Main race, for me, was a bit of a disappointment because of the time lost with the qualifying puncture. I didn’t get into a group that participated in a mass start. In this group each rider just had a scan of their number and were given the go. The snow was a lot less chaotic than the qualifying, but still a lot of fun and a good learning curve. Snow riding is all about how brave you are. The technique is sit as far back as you can and use one leg as a rudder and let you brakes off… if you dare. The best way to ride the snow seems tho be no brakes. Use as much speed as you dare, but that wasn’t for me so I took it a bit easier.
After the snow we hit the steep rocky sections they are technical but ridable. There are a few different lines to take and keeping an eye on other riders around can help and know what to ride. We had all practiced so we were aware of some of the lines and practiced some of the bits we were less confident on.
There was a tight left switchback, that just needed a little speed and it caught me out. You need to carry in more speed than I did and bam, down I went. Off the side of the bike and then the bike landed on top of me then a roll and I landed on the bike. In the process of the tumbling my wrist twisted and I lost a few minutes trying to see if it was OK. After pressing on in pain for about 5 minutes some first aiders on the side of the course bandaged up my wrist and I was away again.
The wrist was causing me to ride like a mincer and it took a while to get my stride back again. Alpe D’Huez was to the left and the best thing to do was to ignore it, and the pain. The car was parked at Alpe D’Huez and it would have been easy to pull over and not carry on. I watched a rider in front of me pull out, time to just ignore him and carry on through the junction.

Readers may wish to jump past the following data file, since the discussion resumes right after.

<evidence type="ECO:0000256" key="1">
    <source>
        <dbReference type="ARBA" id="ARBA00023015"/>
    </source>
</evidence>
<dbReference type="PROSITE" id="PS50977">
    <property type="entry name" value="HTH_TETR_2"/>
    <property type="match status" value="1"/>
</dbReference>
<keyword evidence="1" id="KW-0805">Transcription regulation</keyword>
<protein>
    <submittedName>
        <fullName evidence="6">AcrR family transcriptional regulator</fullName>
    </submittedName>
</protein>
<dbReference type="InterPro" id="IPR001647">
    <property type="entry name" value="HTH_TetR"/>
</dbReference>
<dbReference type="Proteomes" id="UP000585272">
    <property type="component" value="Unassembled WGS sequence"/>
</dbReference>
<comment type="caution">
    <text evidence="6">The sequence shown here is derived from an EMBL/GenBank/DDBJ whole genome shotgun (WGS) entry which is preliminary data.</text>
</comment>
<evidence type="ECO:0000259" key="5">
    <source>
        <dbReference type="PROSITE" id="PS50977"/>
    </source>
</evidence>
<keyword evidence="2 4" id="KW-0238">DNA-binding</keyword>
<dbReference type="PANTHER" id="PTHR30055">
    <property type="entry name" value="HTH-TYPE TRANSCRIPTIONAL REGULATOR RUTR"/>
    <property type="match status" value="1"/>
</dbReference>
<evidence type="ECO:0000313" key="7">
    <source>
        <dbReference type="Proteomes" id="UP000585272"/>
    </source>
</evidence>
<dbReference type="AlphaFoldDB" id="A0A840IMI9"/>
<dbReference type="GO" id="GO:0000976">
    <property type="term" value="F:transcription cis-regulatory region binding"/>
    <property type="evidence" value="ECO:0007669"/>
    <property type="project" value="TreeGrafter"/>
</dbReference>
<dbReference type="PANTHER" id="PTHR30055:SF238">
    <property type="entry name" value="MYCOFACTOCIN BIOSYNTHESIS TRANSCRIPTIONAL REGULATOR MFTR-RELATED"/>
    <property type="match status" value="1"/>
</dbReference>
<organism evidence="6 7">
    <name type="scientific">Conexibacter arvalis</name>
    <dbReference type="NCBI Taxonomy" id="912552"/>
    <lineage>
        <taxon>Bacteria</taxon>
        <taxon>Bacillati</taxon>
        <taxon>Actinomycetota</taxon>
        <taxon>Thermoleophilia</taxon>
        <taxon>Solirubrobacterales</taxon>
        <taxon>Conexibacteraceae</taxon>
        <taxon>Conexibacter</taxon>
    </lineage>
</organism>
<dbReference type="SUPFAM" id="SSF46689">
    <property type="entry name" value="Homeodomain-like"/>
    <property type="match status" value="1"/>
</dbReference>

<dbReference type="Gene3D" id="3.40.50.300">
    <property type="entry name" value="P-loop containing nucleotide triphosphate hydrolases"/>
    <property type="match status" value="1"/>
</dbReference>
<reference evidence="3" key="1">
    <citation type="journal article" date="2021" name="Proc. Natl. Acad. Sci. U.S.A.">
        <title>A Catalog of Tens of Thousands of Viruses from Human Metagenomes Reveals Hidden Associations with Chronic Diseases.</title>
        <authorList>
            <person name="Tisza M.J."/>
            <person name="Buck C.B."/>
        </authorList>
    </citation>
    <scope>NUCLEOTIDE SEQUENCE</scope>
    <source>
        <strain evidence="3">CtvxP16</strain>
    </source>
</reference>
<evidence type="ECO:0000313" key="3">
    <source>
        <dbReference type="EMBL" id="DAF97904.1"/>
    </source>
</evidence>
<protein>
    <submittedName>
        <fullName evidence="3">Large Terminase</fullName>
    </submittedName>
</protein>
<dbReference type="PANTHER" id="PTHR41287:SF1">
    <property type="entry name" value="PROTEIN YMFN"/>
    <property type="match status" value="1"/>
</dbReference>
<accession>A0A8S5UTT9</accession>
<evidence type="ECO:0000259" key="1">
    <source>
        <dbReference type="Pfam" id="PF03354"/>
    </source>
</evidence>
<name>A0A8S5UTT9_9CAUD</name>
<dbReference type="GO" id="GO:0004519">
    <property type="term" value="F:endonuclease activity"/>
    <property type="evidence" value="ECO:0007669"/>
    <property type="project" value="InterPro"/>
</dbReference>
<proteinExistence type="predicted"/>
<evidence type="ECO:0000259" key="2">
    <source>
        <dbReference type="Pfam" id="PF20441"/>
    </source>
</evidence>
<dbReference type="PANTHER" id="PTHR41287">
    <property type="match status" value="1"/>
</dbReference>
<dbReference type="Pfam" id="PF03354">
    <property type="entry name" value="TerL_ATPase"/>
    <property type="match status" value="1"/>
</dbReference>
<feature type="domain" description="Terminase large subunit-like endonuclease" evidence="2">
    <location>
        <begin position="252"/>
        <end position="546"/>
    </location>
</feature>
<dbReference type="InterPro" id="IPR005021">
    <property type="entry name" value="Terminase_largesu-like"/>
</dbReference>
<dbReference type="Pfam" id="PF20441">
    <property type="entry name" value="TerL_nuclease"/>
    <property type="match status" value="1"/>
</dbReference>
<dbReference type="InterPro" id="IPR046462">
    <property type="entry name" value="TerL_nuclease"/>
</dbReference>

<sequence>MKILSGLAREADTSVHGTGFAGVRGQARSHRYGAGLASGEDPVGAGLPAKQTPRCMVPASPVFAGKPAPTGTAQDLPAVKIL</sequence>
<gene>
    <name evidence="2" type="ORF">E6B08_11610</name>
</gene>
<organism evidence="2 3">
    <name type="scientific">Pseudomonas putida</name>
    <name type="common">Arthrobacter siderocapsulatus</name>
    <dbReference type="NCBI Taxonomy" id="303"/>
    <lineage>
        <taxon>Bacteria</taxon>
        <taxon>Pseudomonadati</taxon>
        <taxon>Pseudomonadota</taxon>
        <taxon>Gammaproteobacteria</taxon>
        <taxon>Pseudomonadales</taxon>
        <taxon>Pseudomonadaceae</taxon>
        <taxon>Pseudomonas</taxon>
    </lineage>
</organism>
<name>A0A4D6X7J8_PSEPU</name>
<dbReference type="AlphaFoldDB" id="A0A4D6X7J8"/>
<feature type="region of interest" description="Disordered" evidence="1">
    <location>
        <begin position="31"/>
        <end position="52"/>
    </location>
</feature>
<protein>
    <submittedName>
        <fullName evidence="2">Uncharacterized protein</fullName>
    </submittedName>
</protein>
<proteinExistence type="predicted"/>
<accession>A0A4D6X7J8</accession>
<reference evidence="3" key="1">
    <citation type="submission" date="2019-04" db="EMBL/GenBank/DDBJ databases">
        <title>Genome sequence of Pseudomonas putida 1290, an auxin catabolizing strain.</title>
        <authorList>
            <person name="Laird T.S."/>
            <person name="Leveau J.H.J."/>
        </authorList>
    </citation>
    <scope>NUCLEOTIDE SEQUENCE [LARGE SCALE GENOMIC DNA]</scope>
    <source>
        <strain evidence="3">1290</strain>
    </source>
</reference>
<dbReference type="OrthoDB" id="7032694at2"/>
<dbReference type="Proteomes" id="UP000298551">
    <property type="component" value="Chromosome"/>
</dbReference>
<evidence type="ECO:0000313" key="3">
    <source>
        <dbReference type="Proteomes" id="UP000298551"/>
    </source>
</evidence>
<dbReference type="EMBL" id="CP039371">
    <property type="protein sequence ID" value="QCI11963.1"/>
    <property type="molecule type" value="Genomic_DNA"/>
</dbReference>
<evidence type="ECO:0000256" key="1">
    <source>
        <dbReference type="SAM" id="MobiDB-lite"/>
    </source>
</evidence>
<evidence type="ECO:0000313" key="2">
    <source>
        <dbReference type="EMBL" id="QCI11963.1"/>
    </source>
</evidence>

Climb – Yes there was one
The climb was actually fun, loads of spectators cheering you on. Especially if you rode your bike and didn’t walk. There were some Scottish guys really cheering us on and they went crazy when they heard my english accent. There were a couple of riders walking so they were easy to pick off. The climb was hot so the helmet came off, managed to ride and unclip it. A lady poured a bottle of water down my back, a very welcome relief.
At the top of the climb time for a sigh of relief, helmet back on and time for some more downhill.
The woods, dirt and dust
The next sections were now lower down the slopes. We entered a very steep section that was a pretty good comparison to a downhill race. It was steep, lots of roots and really dusty. The wrist took a real pounding due to all the braking bumps and really slowed progress. Compensating for the wrist, only way was to use more speed and the front brake more. From the practice there were a couple of bits to be aware of but it was all ridable. It was hard to see because of the light coming through the trees and the dust from other bikes. This section actually took a lot more concentration than the upper rocky sections.
Past Oz Station and not far to go, one really tight switchback that was etched in stone, when it came up there was a straight line option now so that was a no-brainer to take that option. Knowing that was the worst over it gave me the opportunity to let off the gas and look after the wrist more.
All the riders cross the river then it’s a short sprint to the car park and the finish line.
The Mega Avalanche was complete, one of the best races ever taken part in and would hands down do it again. Anyone thinking of doing it, don’t think just do it, it’s an amazing experience.
Well done to Steve, Tony, Dennis Chris, Andy… and I’m going to give myself a pat on the back too 🙂